A comprehensive new study found that young people’s mental health deteriorated during COVID-19, with higher levels of depression and social, emotional, and behavioral disorders than before the epidemic.
Oxford University researchers led by Professor Willem Kuyken compared the mental health and well-being of thousands of UK secondary school students who experienced three lockdowns to a group of students who participated in the same study before the coronavirus pandemic emerged in 2020.
The findings, published in the journal JAMA Network Open as part of the MYRIAD (My Resilience in Adolescence) study, show:
– Young people who experienced the pandemic were more likely to report greater sadness, social, emotional, and behavioral issues, and deterioration in overall mental condition.
– While both groups’ mental health worsened over time, those in the pandemic suffered a worsening:
Depression cases increased by 8.5% during the pandemic, compared to 0.3% before the epidemic.
Cases of severe/extreme social, emotional, and behavioral issues increased 7.9% in the pandemic cohort compared to 3.5% in the pre-pandemic group.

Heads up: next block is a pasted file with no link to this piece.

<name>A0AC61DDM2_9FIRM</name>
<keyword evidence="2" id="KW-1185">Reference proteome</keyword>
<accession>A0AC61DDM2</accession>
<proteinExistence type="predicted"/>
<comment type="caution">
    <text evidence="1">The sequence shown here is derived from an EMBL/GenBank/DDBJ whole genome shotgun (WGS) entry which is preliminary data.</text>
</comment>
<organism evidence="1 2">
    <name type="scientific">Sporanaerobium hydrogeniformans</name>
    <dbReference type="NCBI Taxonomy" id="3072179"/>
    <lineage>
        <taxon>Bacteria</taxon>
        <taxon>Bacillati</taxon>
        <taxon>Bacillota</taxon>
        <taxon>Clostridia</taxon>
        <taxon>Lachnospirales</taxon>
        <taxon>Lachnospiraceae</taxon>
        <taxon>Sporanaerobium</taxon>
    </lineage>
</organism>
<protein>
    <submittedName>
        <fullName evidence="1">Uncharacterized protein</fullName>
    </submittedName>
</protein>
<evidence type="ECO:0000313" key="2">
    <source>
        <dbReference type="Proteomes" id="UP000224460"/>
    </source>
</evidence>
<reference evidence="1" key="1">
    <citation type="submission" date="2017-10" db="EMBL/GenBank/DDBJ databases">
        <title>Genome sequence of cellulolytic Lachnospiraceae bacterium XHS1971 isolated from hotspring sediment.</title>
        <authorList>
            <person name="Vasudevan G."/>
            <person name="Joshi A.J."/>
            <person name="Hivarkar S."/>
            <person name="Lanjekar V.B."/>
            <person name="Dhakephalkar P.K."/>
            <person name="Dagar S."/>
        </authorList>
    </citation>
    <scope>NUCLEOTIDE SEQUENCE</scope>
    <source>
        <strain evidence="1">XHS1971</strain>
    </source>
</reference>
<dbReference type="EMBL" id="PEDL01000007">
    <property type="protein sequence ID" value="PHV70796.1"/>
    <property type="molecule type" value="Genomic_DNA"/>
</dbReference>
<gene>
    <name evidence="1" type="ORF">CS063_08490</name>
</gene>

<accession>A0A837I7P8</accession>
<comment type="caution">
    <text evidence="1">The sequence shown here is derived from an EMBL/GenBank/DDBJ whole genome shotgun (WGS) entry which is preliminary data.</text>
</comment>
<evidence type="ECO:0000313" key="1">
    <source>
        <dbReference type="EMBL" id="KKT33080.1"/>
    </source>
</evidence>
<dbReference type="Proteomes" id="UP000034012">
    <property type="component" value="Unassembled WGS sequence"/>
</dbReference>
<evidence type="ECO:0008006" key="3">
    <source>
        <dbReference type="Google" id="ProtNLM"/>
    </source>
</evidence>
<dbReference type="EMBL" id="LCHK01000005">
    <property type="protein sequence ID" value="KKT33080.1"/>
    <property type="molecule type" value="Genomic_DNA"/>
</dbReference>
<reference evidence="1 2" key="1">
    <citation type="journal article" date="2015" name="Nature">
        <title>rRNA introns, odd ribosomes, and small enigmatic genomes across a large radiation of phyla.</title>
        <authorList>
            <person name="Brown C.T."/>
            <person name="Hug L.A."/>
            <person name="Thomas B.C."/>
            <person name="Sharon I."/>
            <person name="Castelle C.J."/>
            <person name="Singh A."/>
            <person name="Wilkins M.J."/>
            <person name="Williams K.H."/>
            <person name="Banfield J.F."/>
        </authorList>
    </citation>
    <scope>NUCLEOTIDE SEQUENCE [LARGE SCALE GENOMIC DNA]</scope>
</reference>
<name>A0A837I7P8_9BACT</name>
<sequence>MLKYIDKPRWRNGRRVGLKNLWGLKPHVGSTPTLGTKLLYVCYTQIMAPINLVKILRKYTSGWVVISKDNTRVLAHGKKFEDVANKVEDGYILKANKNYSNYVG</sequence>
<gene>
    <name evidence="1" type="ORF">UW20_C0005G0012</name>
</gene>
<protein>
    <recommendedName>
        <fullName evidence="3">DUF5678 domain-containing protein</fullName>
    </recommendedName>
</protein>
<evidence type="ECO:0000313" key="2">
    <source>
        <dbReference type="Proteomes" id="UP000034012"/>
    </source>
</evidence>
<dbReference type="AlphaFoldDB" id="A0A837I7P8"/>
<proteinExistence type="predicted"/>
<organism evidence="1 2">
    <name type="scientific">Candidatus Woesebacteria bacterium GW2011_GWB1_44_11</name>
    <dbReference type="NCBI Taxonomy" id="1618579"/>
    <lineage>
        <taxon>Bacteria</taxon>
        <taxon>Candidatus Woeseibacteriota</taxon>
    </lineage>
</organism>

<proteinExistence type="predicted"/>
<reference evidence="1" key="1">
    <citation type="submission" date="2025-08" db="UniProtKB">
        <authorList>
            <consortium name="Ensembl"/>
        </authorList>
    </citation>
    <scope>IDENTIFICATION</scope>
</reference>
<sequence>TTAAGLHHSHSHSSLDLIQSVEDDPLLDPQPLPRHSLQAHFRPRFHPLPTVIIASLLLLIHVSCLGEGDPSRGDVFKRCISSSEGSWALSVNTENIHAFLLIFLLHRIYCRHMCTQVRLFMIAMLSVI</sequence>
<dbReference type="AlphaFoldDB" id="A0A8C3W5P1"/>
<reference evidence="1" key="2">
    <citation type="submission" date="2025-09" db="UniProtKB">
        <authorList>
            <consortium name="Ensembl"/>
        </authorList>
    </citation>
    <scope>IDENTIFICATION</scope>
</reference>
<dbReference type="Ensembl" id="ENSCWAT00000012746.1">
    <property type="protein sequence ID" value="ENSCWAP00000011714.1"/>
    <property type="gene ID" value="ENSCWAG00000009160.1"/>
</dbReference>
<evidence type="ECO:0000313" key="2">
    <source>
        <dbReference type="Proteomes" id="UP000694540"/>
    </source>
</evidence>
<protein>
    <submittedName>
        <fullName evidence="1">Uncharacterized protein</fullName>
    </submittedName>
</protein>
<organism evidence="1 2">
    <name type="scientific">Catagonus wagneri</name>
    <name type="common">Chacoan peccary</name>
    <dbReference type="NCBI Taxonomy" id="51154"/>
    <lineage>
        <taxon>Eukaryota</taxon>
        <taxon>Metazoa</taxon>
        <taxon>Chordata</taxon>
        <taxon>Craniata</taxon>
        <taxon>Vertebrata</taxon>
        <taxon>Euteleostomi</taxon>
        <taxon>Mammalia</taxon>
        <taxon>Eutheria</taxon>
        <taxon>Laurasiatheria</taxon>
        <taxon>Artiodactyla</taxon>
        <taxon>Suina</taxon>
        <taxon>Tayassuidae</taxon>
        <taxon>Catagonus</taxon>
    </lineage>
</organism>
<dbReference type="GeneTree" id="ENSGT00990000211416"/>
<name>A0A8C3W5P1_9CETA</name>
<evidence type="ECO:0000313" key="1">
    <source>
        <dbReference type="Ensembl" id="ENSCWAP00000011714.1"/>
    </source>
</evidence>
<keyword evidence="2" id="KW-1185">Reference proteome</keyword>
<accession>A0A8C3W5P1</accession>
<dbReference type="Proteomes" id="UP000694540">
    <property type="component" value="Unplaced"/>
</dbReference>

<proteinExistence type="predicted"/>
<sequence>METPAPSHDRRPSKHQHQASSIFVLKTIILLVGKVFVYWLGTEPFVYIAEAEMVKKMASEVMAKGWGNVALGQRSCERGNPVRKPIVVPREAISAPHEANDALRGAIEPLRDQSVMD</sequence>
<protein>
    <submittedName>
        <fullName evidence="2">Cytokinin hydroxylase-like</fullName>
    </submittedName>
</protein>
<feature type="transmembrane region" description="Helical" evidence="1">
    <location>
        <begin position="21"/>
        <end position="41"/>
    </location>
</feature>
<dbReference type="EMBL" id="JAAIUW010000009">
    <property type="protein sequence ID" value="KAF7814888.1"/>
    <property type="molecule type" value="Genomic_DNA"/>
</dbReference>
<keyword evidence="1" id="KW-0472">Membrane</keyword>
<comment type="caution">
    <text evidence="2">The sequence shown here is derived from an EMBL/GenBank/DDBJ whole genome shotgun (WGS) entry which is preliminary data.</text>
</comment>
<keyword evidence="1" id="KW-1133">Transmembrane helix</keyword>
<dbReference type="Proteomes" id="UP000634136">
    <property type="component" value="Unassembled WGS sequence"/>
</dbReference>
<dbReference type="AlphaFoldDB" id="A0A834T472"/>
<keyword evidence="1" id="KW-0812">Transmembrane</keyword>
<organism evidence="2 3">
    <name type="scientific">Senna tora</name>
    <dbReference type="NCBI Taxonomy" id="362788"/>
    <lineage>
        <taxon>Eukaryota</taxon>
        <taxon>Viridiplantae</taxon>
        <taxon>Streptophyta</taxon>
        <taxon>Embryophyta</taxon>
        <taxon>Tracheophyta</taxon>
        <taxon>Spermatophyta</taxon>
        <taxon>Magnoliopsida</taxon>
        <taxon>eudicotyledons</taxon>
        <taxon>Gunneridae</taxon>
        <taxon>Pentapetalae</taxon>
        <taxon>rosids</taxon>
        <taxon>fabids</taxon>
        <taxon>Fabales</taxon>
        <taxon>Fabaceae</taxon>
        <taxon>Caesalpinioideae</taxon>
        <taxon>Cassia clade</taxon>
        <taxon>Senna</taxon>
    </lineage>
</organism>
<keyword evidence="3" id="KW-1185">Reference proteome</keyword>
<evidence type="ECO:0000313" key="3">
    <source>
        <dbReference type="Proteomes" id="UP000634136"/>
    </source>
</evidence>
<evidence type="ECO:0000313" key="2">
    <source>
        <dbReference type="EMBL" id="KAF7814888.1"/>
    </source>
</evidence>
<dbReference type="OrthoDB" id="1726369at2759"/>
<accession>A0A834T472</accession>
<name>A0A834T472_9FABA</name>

Cases of possible/probable mental health problems increased 12.8% in the pandemic group compared to 4.5% in the pre-pandemic group.
– During the pandemic, girls and people who were previously at low risk of mental health problems faced greater deterioration.
– A healthy school climate, good family relationships, and having a friend to lean on for support during lockdown were all protective factors.
– Even partial school attendance during lockdown was better than no attendance at all for the later adjustment when returning to school.
Sir John Ritblat Family Foundation Professor of Mindfulness and Psychological Science in Oxford’s Department of Psychiatry, Professor Kuyken, stated:
“This research not only demonstrates the impact the pandemic had on young people’s mental health but importantly also some of the protective factors that helped them get through it.
“With the increased focus on young people’s mental health, it is vitally important that we work to understand both what places young people at risk and what protects them under challenging circumstances.
“This study shows that to promote better mental health and adjustment among young people, we need policies that foster home connectedness, friendship and a positive school climate and consider young people’s individual differences, needs and vulnerabilities. Also we can see that full school closures should be avoided to protect the adjustment of young people.”
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